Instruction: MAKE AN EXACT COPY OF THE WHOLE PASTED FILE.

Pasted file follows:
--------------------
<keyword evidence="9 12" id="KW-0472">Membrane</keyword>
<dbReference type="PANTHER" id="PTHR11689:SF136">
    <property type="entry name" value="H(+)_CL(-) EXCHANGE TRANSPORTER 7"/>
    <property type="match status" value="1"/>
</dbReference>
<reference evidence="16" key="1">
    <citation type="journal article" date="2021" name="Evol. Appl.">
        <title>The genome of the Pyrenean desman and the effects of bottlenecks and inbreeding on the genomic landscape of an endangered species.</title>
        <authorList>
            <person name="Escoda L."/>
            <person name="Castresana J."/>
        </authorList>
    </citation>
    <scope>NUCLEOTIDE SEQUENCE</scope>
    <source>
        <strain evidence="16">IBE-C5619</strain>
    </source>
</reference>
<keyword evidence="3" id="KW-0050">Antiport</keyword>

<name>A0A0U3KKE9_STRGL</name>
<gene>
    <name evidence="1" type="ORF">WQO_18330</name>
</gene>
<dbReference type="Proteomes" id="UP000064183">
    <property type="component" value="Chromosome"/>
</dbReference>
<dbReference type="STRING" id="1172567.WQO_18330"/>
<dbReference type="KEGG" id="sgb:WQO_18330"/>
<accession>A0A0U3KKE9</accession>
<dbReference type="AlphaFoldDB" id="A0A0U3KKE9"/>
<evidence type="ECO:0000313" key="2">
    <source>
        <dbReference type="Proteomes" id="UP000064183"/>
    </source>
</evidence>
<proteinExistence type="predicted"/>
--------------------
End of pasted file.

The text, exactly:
<keyword evidence="9 12" id="KW-0472">Membrane</keyword>
<dbReference type="PANTHER" id="PTHR11689:SF136">
    <property type="entry name" value="H(+)_CL(-) EXCHANGE TRANSPORTER 7"/>
    <property type="match status" value="1"/>
</dbReference>
<reference evidence="16" key="1">
    <citation type="journal article" date="2021" name="Evol. Appl.">
        <title>The genome of the Pyrenean desman and the effects of bottlenecks and inbreeding on the genomic landscape of an endangered species.</title>
        <authorList>
            <person name="Escoda L."/>
            <person name="Castresana J."/>
        </authorList>
    </citation>
    <scope>NUCLEOTIDE SEQUENCE</scope>
    <source>
        <strain evidence="16">IBE-C5619</strain>
    </source>
</reference>
<keyword evidence="3" id="KW-0050">Antiport</keyword>

<name>A0A0U3KKE9_STRGL</name>
<gene>
    <name evidence="1" type="ORF">WQO_18330</name>
</gene>
<dbReference type="Proteomes" id="UP000064183">
    <property type="component" value="Chromosome"/>
</dbReference>
<dbReference type="STRING" id="1172567.WQO_18330"/>
<dbReference type="KEGG" id="sgb:WQO_18330"/>
<accession>A0A0U3KKE9</accession>
<dbReference type="AlphaFoldDB" id="A0A0U3KKE9"/>
<evidence type="ECO:0000313" key="2">
    <source>
        <dbReference type="Proteomes" id="UP000064183"/>
    </source>
</evidence>
<proteinExistence type="predicted"/>